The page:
polar cap

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polar cap

n.
Either of the regions around a planet's poles that are permanently covered with ice or other frozen material. Also called polar ice cap.

polar cap

1. The mass of permanent ice that covers either of the Earth's polar regions.
2. The mass of frozen carbon dioxide and water that covers either of Mars's polar regions.
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Meanwhile, parts of the planet are literally burning up and the polar caps are melting.
It was widely assumed at the time that some of the dark features were seas and lakes while the polar caps were composed of water ice, and the planet's atmosphere was far denser and more Earthlike than in actuality.
Yearly comparisons of the Martian polar caps: 1999-2003 Mars Orbiter Camera observations.
Most recently, on May 12, Hubble's Wide Field Camera 3 (http://www.ibtimes.com/mars-russet-surface-polar-ice-caps-captured-stunning-new-hubble-photograph-2371745) captured the surface of Mars in stunning detail, revealing russet deserts pockmarked with craters and bright frosty polar caps shrouded in a thin haze of clouds.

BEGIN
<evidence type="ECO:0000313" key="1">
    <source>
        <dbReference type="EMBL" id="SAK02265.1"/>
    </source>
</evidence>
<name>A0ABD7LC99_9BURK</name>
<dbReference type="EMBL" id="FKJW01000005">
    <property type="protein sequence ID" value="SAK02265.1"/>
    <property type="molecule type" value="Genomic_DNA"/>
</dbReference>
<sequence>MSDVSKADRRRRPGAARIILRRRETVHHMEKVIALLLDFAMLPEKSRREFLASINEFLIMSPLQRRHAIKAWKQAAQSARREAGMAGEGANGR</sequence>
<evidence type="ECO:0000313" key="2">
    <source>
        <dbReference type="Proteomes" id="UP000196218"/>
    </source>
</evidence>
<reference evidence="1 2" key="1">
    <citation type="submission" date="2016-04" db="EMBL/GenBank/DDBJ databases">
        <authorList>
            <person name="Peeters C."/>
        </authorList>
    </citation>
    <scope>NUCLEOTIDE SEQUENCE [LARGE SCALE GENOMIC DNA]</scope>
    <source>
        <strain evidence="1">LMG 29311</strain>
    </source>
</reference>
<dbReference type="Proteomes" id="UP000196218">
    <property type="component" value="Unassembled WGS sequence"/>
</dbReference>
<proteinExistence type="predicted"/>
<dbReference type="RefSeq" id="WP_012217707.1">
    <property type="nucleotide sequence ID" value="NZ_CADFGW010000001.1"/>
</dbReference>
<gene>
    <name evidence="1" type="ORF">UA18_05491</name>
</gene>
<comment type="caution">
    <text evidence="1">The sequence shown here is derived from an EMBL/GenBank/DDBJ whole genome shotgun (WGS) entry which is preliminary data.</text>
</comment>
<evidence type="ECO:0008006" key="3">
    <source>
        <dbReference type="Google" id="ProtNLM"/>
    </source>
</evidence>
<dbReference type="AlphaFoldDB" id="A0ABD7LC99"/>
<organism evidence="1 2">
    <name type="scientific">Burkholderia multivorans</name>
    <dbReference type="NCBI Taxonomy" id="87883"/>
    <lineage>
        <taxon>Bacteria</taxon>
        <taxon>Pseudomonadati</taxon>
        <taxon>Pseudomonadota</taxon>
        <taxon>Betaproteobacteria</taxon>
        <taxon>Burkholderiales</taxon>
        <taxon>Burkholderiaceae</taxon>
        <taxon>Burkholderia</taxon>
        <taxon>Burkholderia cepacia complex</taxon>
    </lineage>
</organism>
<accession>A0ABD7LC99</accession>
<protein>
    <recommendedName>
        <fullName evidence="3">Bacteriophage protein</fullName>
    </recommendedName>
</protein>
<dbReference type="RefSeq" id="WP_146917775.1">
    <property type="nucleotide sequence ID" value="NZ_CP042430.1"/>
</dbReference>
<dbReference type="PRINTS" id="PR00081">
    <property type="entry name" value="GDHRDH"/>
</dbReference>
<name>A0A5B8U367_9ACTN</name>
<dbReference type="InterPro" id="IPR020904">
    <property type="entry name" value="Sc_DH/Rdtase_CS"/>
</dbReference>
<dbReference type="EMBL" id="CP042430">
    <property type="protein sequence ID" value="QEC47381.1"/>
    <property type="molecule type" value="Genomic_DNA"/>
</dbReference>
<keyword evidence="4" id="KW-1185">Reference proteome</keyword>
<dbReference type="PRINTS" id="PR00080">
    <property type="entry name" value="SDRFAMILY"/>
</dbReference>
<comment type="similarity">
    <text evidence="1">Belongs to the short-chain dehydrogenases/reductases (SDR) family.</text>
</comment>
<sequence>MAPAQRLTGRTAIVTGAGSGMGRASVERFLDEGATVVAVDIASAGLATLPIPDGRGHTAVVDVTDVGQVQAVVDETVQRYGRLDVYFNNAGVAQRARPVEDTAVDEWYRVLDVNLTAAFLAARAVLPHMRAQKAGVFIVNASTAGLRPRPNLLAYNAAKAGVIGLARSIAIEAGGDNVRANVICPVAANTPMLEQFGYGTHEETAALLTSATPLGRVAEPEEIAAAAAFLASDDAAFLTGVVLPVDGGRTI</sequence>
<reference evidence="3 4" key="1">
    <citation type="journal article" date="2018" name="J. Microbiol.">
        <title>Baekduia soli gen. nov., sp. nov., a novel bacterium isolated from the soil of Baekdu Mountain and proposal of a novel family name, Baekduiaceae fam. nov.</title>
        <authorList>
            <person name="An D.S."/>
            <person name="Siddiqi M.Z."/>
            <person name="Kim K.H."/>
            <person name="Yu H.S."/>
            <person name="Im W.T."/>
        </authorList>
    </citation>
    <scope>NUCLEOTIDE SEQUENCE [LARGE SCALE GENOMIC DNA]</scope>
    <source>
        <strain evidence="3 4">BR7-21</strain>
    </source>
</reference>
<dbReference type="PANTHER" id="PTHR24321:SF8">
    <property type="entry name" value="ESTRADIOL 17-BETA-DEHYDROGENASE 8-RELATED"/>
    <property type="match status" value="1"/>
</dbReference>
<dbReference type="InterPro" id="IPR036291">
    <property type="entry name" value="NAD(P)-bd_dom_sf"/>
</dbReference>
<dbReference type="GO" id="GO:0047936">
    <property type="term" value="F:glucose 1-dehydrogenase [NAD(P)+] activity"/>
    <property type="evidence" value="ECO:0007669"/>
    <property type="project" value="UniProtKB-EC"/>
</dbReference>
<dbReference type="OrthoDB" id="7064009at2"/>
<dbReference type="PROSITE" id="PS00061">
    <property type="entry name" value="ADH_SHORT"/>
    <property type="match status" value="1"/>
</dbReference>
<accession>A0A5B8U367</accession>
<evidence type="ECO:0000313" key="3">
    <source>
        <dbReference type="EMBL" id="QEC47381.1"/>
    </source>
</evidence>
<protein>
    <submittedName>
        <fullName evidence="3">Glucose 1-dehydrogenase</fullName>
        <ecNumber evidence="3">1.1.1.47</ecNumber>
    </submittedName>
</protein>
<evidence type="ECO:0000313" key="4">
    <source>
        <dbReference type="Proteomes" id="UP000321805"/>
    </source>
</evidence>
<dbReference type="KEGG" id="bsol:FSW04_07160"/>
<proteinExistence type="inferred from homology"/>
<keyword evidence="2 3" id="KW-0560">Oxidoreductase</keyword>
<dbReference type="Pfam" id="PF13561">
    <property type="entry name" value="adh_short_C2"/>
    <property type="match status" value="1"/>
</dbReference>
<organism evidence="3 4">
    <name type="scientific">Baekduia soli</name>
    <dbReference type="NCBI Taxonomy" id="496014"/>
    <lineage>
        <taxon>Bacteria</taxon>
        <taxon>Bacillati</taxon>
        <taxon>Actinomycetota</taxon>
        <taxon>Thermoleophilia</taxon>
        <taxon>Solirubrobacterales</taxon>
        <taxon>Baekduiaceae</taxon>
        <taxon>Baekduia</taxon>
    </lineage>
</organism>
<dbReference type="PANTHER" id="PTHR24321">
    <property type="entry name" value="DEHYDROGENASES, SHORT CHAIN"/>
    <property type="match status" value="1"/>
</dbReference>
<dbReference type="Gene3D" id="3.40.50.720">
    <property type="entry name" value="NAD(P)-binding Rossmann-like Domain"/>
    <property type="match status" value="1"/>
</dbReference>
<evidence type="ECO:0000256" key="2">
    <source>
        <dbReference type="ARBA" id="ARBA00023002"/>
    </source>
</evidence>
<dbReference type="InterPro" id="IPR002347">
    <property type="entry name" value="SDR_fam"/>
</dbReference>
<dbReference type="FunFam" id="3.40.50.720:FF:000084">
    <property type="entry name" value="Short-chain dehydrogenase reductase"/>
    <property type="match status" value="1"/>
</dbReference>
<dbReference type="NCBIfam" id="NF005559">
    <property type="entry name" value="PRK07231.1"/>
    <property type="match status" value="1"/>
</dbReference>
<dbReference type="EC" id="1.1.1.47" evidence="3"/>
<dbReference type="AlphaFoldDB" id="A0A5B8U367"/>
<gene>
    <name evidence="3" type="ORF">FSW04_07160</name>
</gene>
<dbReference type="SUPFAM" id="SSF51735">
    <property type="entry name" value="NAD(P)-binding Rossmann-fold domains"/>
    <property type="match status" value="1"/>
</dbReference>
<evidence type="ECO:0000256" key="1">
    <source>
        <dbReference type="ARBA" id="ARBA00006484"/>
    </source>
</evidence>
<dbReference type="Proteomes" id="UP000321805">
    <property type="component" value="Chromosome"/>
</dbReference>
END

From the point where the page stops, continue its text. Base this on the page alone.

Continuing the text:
Mars must have lost a volume of water 6.5 times larger than the present polar caps to provide such a high level of enrichment.
As the melting of polar caps opens trade routes and new technologies emerge, decisions on if, and by whom, these resources should be accessed need to be made quickly.
Inside there was a compelling feature that said according to experts, there is little chance of another Titanic disaster ever occurring as there are fewer icebergs due to the polar caps melting at such an alarming rate.
With lows of about -225[degrees] F (at the winter polar caps) and highs of up to 95[degrees]F (in equatorial summer).
The effects of global warming go beyond melting polar caps and glaciers and the resulting rise in sea levels and the inundation of hundreds of worldwide oceanfront cities.
"During these times, ice from the polar caps is redistributed into the mid-latitudes of Mars as a layer about 50 meters thick, in the same place that we see that the DLEs have formed.
Nations are negotiating emissions rates that exceed the 2-degree rise, promising melting polar caps and other devastating consequences.